Factor structure of isokinetic testing in male and female athletes: An exploratory analysis

Anthony Boutagy, Tim Heazlewood

    Research output: Contribution to conferenceAbstract


    Introduction: Isokinetic testing for both clinical evaluation and predicting sports performance
    has been utilised extensively over the past 30 years. An extensive literature research has
    revealed that minimal research has been conducted the factor structure of the data collected and as a result minimal information is available on this research topic. Exploratory factor analysis evaluates the factor structure of a data set when no or few preconceived theoretical models exist as compared to confirmatory factor analysis, which attempts to reproduce some pre-existing factor structure of data or theoretical model. The aim of this research was to investigate the factor structure of torque, work and fatigue index based concentric contractions for knee extension in both male and female athletes.

    Methods: Sixty healthy, physically fit, active male (N=32; Age=23.9 yrs; Ht=181.7cm; Wt=79.6kg) and female (n=28; Age=23.9 yrs;
    Ht=167.8cm; Wt=58.9kg)) athletes participated in the study (mean age = 21.1 years; mean
    height = 175cm; mean weight = 70kg). Maximal performance on the experimental dependent
    variables of isokinetic torque, work, and isokinetic fatigue was assessed in a university
    laboratory environment. Specifically, were measured on the CYBEX 340 isokinetic muscle
    evaluation system with HUMAC software at isokinetic speeds of 60, 180 and 300os-1 using
    leg extension to assess torque, muscular work and fatigue index. The analysis was based on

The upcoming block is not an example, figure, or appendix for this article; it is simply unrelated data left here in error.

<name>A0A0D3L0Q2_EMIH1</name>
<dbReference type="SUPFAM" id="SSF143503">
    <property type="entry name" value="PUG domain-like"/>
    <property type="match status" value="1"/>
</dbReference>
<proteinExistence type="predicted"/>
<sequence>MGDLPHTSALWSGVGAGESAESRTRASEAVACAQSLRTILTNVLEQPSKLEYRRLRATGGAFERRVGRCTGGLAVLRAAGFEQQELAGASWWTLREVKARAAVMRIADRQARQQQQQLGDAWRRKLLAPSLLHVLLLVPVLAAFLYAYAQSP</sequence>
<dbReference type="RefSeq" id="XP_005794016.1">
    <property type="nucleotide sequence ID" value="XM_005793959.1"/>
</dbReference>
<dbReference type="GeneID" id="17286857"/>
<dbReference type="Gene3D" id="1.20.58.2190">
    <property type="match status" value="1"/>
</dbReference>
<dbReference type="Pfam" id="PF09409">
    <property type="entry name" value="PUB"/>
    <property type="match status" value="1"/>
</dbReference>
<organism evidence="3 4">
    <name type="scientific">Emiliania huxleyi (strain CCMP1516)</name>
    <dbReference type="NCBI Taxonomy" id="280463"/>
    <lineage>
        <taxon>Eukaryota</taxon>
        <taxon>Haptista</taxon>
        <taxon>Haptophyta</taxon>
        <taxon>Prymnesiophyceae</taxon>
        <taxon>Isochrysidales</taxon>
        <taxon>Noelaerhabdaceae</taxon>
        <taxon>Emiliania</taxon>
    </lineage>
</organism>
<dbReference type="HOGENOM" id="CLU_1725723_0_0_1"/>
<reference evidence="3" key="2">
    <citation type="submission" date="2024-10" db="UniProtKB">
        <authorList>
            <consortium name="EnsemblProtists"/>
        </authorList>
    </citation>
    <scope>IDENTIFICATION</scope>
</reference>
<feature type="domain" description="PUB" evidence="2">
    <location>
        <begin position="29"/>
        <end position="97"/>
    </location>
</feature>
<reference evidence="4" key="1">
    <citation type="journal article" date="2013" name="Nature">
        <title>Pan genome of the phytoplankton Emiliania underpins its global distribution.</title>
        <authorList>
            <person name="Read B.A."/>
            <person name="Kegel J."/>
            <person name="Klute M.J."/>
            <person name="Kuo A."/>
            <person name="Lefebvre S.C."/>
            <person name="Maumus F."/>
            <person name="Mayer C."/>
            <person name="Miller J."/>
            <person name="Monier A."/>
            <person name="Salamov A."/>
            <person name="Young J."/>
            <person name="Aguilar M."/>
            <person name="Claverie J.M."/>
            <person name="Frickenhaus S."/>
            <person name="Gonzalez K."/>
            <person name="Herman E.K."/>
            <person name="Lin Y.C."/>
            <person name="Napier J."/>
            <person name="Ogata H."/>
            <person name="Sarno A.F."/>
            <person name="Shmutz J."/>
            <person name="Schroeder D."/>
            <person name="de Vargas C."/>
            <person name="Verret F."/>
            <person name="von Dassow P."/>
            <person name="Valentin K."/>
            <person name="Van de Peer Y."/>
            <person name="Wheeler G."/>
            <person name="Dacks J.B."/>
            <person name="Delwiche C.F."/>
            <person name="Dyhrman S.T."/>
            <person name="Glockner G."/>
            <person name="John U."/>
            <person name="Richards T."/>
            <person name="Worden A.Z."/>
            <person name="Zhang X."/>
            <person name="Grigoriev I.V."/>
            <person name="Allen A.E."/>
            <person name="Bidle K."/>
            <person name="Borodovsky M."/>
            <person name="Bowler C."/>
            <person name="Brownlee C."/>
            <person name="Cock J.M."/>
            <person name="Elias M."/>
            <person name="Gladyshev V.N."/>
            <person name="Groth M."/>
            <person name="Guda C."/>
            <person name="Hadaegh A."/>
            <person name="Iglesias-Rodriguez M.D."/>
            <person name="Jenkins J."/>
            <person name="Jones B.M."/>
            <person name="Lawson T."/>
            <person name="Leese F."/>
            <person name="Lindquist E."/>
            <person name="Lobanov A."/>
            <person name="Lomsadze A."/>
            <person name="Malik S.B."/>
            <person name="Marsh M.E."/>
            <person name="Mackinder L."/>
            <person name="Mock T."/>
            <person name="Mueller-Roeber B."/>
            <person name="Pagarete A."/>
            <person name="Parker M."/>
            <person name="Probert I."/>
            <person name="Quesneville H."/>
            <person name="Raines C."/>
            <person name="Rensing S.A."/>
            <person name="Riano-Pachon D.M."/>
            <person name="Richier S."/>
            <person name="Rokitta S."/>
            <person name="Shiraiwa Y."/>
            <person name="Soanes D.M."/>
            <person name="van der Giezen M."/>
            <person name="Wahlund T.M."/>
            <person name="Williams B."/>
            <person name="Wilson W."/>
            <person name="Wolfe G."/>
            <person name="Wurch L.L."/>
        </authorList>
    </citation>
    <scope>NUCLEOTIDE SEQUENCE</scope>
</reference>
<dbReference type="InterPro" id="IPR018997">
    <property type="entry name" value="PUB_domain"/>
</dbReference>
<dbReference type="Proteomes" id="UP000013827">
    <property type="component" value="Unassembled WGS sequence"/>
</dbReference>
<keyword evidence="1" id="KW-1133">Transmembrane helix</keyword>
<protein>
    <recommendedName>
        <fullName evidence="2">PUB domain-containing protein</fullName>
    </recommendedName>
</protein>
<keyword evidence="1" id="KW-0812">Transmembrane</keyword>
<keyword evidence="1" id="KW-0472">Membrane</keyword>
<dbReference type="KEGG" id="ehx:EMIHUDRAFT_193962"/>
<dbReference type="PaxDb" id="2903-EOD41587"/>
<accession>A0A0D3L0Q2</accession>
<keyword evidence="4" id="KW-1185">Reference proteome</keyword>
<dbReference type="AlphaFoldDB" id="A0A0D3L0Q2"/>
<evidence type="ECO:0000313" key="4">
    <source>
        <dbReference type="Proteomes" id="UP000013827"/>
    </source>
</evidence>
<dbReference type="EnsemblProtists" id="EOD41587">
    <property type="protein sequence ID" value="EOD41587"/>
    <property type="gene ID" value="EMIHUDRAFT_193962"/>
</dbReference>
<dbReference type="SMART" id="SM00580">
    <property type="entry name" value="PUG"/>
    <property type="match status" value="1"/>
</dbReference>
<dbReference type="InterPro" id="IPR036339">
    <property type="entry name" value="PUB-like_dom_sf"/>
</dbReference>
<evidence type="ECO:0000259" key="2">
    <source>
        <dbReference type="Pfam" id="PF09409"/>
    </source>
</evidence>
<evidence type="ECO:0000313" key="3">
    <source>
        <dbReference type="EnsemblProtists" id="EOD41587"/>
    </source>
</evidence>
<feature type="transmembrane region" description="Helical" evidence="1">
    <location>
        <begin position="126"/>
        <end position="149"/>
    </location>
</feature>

principal component analysis using a varimax rotation and using data separately in the analysis for each gender. 

    Results: The results for males derived two significant factors explaining 80.6% of variance in correlation matrix. Peak torque at 60, 180; total work at 60 and 180 loaded significantly with factor 1 and peak torque at 300, total work 300, fatigue index at 300 and fatigue index at 180 loaded with factor 2. The results for females derived a three-factor solution
    explaining 86.6% of the explained variance. Peak torque 180 and 300; total work 180 and 300 and fatigue index at 180 loaded on factor 1. Peak torque 60 and total work 60 loaded on factor
    2. Fatigue index 300 loaded uniquely on factor 3. Conclusion: The results suggested two
    distant factor structures linked to gender of athlete. Where a two-factor model existed for males and a three-factor model for females. This indicates that different isokinetic speeds are measuring unique factors and when testing athletes of different genders and suggests it would be realistic to test athletes at relevant competitive and unique speeds of movement. Although the results are based on relatively small samples the exploratory research is indicating some unique differences between genders when testing these constructs.
    Original languageEnglish
    Number of pages2
    Publication statusPublished - Jul 2019
    EventAsia-Singapore Conference on Sport Science 2019 - Grand Copthorne Waterfront Singapore, Singapore
    Duration: 18 Jul 201919 Jul 2019


    ConferenceAsia-Singapore Conference on Sport Science 2019
    Abbreviated titleACSS 2019
    Internet address


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